With the cold Pacific Ocean nudging at its western flank, plus warm, sunny days, and foggy mornings and nights, the Anderson Valley has the ideal climate for growing prizewinning pinot noir, chardonnay, and Alsace varietals. Tour bus fleets haven’t descended on the area yet, and the only train to speak of is the one that once cut through the valley hauling redwood to build San Francisco.

Though small, the Anderson Valley offers around 36 wineries and tasting rooms, from the acclaimed pinots at Foursight Wines in Boonville to Handley Cellars about 12 miles west. Most are small and family-run – picnicking is not only allowed, it’s encouraged. The owner may be the one pouring your wine, as was the case during a recent visit to Toulouse Vineyards  – Vern Boltz, a former Oakland fire department captain, often greets his guests. Don’t miss Navarro Vineyards, an award-winning winery and valley mainstay since 1974. The winery’s hour-long tour (prebook online) – is worth the dirt on your shoes amassed while walking the vineyard, peaking into barrel rooms, and tasting juice from the vats.

Welcome to Navarro Vineyards + Winery.

Husch Vineyards the valley’s oldest winery, crushed its first grapes in 1971. Their tasting room is a converted pony barn dating to the late 1800s. Roederer, one of France’s most prestigious Champagne houses, opened its doors in the Anderson Valley in 1982 and makes their prized bubbly from pinot noir and chardonnay grapes grown on the property. For sparkling wine lovers, Scharffenberger Cellars is a worthy stop with a bonus: their tasting room doubles as a local art gallery.

Need a break from vino? Belly up to the Anderson Valley Brewing Company and taproom just outside Boonville.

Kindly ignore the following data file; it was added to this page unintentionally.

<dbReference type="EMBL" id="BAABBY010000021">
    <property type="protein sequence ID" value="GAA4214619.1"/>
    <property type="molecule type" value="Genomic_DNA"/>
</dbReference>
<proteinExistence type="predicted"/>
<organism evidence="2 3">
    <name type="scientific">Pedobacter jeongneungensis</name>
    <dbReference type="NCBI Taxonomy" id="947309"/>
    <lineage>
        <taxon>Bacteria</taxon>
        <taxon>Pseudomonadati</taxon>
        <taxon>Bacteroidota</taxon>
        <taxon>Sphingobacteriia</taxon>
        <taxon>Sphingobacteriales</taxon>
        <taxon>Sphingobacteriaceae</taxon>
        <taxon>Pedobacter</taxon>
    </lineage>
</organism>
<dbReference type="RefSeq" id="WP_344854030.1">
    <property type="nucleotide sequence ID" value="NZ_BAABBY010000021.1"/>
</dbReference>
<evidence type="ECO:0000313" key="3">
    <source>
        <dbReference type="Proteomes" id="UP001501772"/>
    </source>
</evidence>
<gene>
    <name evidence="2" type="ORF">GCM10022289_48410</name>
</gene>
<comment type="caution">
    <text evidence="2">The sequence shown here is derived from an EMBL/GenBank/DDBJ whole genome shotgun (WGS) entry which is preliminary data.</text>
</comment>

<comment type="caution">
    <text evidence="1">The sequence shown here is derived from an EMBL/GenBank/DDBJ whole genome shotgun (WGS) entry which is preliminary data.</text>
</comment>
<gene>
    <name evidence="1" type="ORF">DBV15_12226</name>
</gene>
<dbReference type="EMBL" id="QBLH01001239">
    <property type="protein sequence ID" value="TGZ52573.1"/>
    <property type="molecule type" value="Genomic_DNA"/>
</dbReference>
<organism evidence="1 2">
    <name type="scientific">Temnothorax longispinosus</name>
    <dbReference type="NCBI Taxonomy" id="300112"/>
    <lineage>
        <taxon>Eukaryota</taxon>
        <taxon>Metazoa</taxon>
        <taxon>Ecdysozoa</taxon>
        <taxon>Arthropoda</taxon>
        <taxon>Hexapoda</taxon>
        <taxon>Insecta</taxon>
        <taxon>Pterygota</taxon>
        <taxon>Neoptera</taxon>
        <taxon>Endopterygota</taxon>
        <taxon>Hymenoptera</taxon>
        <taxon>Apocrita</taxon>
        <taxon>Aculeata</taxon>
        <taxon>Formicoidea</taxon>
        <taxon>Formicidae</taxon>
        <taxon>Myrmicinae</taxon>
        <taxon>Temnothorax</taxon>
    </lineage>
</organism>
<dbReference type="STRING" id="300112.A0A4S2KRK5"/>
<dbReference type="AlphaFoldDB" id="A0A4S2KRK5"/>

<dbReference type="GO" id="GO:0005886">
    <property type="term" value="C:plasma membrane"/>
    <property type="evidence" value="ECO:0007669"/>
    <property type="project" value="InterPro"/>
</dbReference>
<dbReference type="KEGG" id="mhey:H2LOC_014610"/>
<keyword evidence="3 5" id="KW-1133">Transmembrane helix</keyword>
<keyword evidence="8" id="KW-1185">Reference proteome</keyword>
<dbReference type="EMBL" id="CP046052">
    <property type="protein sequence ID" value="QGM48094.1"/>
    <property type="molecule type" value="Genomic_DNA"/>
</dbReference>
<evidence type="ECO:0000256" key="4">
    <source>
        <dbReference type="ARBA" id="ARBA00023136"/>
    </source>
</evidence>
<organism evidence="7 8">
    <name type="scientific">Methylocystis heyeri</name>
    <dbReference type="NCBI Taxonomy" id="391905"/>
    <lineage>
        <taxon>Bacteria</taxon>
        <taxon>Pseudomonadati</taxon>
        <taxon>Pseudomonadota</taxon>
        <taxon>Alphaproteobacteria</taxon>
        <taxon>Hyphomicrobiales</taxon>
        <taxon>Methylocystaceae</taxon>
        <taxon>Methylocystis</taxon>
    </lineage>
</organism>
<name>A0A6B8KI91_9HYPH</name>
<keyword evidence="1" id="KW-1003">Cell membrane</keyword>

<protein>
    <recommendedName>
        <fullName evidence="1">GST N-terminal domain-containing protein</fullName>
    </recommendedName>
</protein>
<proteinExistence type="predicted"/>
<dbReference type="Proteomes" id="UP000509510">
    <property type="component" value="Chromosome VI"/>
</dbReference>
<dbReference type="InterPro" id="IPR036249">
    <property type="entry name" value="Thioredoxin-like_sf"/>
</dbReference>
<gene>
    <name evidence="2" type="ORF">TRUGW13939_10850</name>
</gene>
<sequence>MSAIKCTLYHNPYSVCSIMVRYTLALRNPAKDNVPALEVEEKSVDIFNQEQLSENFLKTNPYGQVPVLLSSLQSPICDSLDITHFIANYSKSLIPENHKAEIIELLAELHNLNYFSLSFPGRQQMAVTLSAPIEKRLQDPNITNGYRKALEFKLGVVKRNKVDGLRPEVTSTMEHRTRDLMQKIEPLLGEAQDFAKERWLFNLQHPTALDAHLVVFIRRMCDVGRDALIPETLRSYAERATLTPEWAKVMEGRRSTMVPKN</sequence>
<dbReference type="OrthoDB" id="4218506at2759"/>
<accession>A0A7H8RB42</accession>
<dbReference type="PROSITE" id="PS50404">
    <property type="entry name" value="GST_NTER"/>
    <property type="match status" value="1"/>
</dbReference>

Vern Boltz, owner of Toulouse Vineyards, often greets guests.

The coast:

Anderson Valley is close to the Pacific Ocean, but before you get there, highway 128 parallels the Navarro River and dips into a lush redwood tree forest that opens onto the pristine and craggy coast dotted with historic towns such as Mendocino and hiking trails that meander above crashing surf. Few wine regions on the planet pair up sea air and towering trees as perfectly as this stretch of Northern California.

The “Boontling”:

You won’t need a dictionary to visit Anderson Valley, but you should know what “Boontling” is. In the late 1800s and early 1900s, the residents of Boonville – then an isolated logging and farming community – spoke a jargon called “Boontling,” a blend of Scottish, Gaelic, Irish, Spanish, and Pamoan. Apparently, it was formed by field hands who wanted to keep their conversations private and by gossips who wished to dish openly without being understood.  Today, no one speaks it, but locals seem to know a few words and are willing to teach them.

A few to know:

  • A buckey walter = a pay telephone (there are a few left in Boonville!)
  • Apple head = a girlfriend
  • Bahl hornin’ = cheers!
  • Horn of Zeese = a cup of coffee
  • Kilockety = to travel by train
  • Harp = to talk Boontling (harp away, readers!)

All photos by Kimberley Lovato.